2021 Volkswagen Caddy Life road test review

The 2021 Volkswagen Caddy Life on a suburban street

Craig Duff

Posted February 15, 2022

Volkswagen is lifting its game, and its prices with the new Caddy range. But is the versatile people-mover worth the extra cash?

The VW Caddy is a favourite among couriers, but the people-mover version is also an alternative to cars like the Kia Carnival and Honda Odyssey.

The van is typically associated with small business owners and tradies but there are two variants that cater to families.

The range-topping Caddy Life looks sharp, drives like an oversized Golf and is practical, with all three rows of seating relatively easy to access for kids and adults alike.

The 2021 VW Caddy Life is a hugely versatile vehicle for large families.
The 2021 VW Caddy's second and third row seats can be removed to carry bulky items.
The huge sliding doors are designed for one-hand opening and closing.
The 2021 VW Caddy Life is expensive but worth it.

Its party trick, though, is the ability to remove the second and third row seats and transform the people-mover back into a cargo van.

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How much does the VW Caddy Life cost?

The petrol version of the VW Caddy Life starts at $50,640 before on-road costs. The diesel-powered variant costs another $2000.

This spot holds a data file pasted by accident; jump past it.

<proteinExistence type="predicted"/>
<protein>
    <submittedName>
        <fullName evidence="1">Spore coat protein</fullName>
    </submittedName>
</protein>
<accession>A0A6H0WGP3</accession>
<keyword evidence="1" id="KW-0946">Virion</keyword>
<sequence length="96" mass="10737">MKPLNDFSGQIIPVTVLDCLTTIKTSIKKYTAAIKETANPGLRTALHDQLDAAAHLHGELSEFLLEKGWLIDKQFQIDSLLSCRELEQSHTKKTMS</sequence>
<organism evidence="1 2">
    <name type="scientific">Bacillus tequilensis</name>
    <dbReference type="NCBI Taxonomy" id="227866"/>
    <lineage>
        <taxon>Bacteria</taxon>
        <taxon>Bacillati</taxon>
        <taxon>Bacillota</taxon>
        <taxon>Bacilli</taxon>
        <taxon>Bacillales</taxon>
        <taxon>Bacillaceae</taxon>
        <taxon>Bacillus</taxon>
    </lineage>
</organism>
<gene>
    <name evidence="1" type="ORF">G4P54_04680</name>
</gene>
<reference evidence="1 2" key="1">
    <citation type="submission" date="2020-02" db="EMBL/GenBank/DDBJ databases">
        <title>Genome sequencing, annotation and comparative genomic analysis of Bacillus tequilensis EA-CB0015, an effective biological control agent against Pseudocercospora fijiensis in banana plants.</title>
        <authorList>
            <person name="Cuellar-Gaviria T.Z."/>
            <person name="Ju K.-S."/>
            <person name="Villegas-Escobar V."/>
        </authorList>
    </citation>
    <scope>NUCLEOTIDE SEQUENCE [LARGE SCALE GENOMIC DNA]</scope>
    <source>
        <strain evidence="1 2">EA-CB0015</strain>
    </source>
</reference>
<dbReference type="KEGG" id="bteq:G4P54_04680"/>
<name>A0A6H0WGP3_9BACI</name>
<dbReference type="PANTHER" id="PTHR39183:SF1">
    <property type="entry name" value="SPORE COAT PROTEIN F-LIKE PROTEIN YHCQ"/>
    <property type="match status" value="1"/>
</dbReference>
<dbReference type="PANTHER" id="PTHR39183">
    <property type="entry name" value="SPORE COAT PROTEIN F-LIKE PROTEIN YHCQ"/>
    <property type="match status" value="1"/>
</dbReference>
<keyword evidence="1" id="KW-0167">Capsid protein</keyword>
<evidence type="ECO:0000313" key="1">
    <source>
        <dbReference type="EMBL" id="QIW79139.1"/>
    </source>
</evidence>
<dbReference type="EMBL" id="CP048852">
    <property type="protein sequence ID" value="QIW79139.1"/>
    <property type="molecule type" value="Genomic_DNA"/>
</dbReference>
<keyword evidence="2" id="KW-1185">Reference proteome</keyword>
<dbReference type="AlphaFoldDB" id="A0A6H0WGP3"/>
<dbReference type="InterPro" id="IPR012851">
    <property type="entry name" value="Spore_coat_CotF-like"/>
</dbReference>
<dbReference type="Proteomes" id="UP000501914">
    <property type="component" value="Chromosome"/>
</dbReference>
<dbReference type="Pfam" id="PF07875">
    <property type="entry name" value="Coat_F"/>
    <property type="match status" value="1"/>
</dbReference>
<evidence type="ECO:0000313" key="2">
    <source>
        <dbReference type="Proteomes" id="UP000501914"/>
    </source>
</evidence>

That’s not cheap, but you are buying a comprehensively equipped vehicle with a very composed drive and the capacity to mix business and pleasure via the removable second and third row seats.

Standard gear includes and 8.25-inch infotainment touchscreen, digital audio, a digital driver’s display, dual-zone air-conditioning, auto lights and wipers, 17-inch alloy wheels, and a pair of USB-C ports in the front and second rows.

Semi-automated park assist (you apply accelerator and brake, the car works the wheel) is also a welcome feature on a vehicle approaching 4.9 metres in length.

Service intervals are 12 months/15,000km and there’s a limited offer on a five-year service plan for $1300. That’s liable to change in the near future, so check the VW website.

The competition is fierce in this segment, with the class-leading Kia Carnival starting at $47,480 for the petrol and $49,480 for a diesel, while the petrol-only Honda Odyssey is $47,800.

How safe is the VW Caddy?

Caddy owners can relax knowing they’re driving a five-star family vehicle. ANCAP’s rating applies to all people-mover versions, though the cargo models have yet to be tested.

Adult occupant protection earned an 84 per cent score, child safety came in at 86 per cent, vulnerable road users came in at 69 per cent, largely due to the fact the Caddy doesn’t have autonomous emergency braking in reverse, and safety assist technology scored a 79 per cent rating.

That technology includes frontal AEB with pedestrian and cyclist detection, rear cross-traffic alert, lane-change assist, blind spot monitoring, adaptive cruise control and driver fatigue detection.

What’s the VW Caddy like inside?

The sliding doors on the Caddy Life are massive and provide easy access to the rear seats. Thankfully they’re also designed to glide open and shut with very little effort, which is appreciated when you’re carrying a child in one hand.